The just-announced, limited-edition Unicorn Frappuccino from Starbucks may not be long for this world, but after that tremendously pink, Lisa Frank–worthy “big ole sugar bomb” vanishes like so many mythical creatures, there will still be plenty of children’s books left to fill the void. Here, we gather up some recent and forthcoming books about those most magical of magical beings.

(And: a shout-out to some of the unicorn books that paved the way for this new herd, including Dallas Clayton’s Lily the Unicorn, Bob Shea’s Unicorn Thinks He’s Pretty Great, Platte F. Clark’s Bad Unicorn trilogy, Jessica Burkhart’s Unicorn Magic series, Diana Peterfreund’s Killer Unicorn series, and—of course—Holly Black and Justine Larbalestier’s Zombies vs. Unicorns collection.)

Uni the Unicorn and the Dream Come True

By Amy Krouse Rosenthal, illus. by Brigette Barrager. (Random House, Aug. 2017, ISBN 978-1-101-93659-7)

Uni—a unicorn who just knows that little girls are real—burst on the scene in 2014’s Uni the Unicorn, and she returns later this year. In this sequel from the late author, Uni needs help from the girl who appeared in the first book to help save the Land of Unicorns.

A New Friend for Sparkle

By Amy Young. (Farrar, Straus and Giroux, June 2017, ISBN 978-0-374-30553-6

In Young’s 2016 picture book, A Unicorn Named Sparkle, a girl named Lucy sends away for a mail-order unicorn, but the specimen that arrives looks, well, more like a goat. With that hurdle surmounted, Lucy and Sparkle tackle the challenge of adding a third friend in a follow-up book out this summer.

You Don’t Want a Unicorn!

By Ame Dyckman, illus. by Liz Climo. (Little, Brown, Feb. 2017, ISBN 978-0-316-34347-3)

Children (or adults) who are desperate for a unicorn of their own probably haven’t thought through all of the downsides. That’s the premise of Dyckman and Climo’s cautionary tale, which reminds readers of the pitfalls of getting too close to these furniture-slashing, rainbow-belching, cupcake-pooping menaces.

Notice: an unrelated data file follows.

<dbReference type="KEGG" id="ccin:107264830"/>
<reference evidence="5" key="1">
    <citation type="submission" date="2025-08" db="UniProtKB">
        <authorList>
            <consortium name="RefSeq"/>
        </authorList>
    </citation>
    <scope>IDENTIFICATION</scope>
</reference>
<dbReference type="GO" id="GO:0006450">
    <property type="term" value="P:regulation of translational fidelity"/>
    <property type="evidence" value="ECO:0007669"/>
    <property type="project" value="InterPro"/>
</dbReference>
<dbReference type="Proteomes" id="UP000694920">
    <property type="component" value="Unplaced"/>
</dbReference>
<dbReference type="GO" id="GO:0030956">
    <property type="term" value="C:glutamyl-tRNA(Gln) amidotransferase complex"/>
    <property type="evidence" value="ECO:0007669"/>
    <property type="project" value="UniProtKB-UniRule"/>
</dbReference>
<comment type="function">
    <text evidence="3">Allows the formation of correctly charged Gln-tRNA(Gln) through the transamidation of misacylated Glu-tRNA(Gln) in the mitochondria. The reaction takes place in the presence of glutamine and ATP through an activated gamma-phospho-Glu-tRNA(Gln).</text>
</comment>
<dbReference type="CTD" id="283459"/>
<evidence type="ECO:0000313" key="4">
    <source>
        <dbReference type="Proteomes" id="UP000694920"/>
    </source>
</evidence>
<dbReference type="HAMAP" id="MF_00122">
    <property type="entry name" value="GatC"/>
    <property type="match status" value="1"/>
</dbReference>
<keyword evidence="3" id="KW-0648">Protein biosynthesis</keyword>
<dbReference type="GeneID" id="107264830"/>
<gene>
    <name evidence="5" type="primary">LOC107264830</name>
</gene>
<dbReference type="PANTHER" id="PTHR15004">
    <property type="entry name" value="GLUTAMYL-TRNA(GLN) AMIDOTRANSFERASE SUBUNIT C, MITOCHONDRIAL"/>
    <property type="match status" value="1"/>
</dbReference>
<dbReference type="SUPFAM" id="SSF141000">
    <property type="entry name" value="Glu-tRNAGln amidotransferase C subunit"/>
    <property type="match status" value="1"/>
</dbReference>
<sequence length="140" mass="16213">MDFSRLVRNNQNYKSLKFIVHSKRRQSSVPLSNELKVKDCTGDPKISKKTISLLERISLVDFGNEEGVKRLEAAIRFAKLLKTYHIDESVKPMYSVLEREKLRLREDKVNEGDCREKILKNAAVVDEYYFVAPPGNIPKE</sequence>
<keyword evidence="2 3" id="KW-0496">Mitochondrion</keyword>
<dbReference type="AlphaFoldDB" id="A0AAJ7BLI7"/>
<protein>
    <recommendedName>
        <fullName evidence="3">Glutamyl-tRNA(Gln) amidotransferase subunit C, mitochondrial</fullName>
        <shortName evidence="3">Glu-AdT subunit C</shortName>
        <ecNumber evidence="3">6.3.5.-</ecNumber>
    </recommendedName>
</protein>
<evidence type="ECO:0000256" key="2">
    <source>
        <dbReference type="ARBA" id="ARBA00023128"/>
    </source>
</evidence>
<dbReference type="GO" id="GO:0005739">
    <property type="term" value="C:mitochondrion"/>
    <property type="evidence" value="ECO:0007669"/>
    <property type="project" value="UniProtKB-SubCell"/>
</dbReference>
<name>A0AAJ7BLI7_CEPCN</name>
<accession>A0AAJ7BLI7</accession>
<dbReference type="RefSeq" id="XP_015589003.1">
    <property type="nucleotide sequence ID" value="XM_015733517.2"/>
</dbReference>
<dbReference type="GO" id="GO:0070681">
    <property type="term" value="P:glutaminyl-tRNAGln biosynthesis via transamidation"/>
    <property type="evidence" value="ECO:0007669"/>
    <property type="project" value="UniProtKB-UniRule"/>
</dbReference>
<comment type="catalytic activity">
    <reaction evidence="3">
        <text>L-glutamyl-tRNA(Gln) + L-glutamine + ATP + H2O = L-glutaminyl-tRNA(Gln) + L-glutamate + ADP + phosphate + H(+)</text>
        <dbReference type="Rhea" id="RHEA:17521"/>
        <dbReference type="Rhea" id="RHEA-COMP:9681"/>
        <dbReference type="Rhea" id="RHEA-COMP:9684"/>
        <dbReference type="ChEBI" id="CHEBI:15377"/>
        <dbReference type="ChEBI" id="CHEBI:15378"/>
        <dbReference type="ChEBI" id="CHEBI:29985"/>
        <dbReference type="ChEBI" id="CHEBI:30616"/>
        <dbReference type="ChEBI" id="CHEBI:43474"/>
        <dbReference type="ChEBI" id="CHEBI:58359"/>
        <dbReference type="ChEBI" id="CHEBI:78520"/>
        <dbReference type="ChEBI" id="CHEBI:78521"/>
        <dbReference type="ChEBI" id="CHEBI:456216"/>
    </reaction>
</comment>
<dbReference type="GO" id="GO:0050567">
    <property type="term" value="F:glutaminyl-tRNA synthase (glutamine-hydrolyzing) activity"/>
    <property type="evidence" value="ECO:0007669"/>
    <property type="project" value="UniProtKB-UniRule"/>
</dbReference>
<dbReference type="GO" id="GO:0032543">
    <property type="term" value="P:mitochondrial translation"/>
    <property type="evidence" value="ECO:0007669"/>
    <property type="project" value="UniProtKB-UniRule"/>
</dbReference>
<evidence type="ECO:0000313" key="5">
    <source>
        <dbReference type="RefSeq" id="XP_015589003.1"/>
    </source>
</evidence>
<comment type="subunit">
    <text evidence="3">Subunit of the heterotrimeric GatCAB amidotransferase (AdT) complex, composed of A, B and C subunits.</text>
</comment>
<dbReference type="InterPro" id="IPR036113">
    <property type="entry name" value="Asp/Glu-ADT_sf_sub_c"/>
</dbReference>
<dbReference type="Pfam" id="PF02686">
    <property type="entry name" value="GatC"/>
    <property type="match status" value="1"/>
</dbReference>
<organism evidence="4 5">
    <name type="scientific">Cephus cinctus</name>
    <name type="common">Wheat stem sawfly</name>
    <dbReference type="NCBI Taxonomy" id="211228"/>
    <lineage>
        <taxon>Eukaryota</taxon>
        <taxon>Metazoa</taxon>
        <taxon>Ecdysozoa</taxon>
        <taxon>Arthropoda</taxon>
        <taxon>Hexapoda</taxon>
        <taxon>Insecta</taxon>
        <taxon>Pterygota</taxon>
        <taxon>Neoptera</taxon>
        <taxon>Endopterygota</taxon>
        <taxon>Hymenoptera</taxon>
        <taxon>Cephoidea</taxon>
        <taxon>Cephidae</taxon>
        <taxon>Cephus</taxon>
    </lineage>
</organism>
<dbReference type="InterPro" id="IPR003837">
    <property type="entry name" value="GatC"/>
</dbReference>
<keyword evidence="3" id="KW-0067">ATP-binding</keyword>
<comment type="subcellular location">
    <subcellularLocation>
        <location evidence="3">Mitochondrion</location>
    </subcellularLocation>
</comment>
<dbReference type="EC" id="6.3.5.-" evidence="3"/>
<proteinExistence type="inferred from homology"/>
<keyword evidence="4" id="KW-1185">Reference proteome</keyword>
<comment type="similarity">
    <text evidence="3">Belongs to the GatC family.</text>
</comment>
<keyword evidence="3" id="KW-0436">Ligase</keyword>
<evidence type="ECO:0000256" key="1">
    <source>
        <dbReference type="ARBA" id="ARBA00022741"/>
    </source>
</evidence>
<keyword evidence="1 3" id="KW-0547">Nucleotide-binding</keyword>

Thelma the Unicorn

By Aaron Blabey. (Scholastic Press, Oct. 2017, ISBN 978-1-338-15842-7)

Moving on from selfish pugs (Pig the Pug) and “bad” animals trying to change their stripes (the Bad Guys series), Blabey introduces a horse named Thelma who dreams of being a unicorn. But when that wish comes true, the results aren’t all sunshine, sparkles and rainbows.

I Am a Unicorn!

By Michaela Schuett. (Sky Pony, May 2017, ISBN 978-1-5107-1469-4)

Speaking of wish fulfillment, Schuett’s picture book stars Frog, who believes he’s not an amphibian but a unicorn. And with a homemade horn and a jar of Magical Unicorn Sprinkles, Frog won’t be told otherwise, no matter what his cranky friend Goat has to say.

The Unicorn in the Barn

By Jacqueline K. Ogburn, illus. by Rebecca Green. (Houghton Mifflin Harcourt, July 2017, ISBN 978-0-544-76112-4)

Picture book author Ogburn (Little Treasures: Endearments from Around the World, among other titles) moves into middle grade with the story of a boy named Eric, who discovers that the mysterious white deer sometimes seen in the woods around his home isn’t a deer at all.

Unicorn Crossing

By Dana Simpson (Andrews McMeel, Mar. 2017, ISBN 978-1-4494-8357-9)

Simpson’s Phoebe and Her Unicorn series of middle grade comics has been going strong since the first book was published back in 2014. This fifth entry features adventures that involve everything from Halloween parties to snow days, and two more books will follow later this year: Rainy Day Unicorn Fun, an activity book due in September, and Phoebe and Her Unicorn in the Magic Storm, out in October.

Not Quite Narwhal

By Jessie Sima. (Simon & Schuster, Feb. 2017, ISBN 978-1-4814-6909-8)

Unicorns aren’t the only creatures with horns out there, so it’s completely understandable that Kelp, the star of Sima’s recent debut picture book, assumes that he is a narwhal. He was raised underwater, after all. But could he actually be a “land narwhal,” aka a unicorn?

Narwhal: Unicorn of the Sea

By Ben Clanton (Tundra, Oct. 2016, ISBN 978-1-101-91826-5)

Ok, there’s no identity crisis in Clanton’s trio of comics: Narwhal knows that he’s a narwhal—and not a unicorn—even if his new friend Jelly is less sure, having never met a narwhal. Narwhal and Jelly’s story continues in Super Narwhal and Jelly Jolt, out in May, in which the two devise superhero alter egos but have a bit more trouble determining their actual superpowers.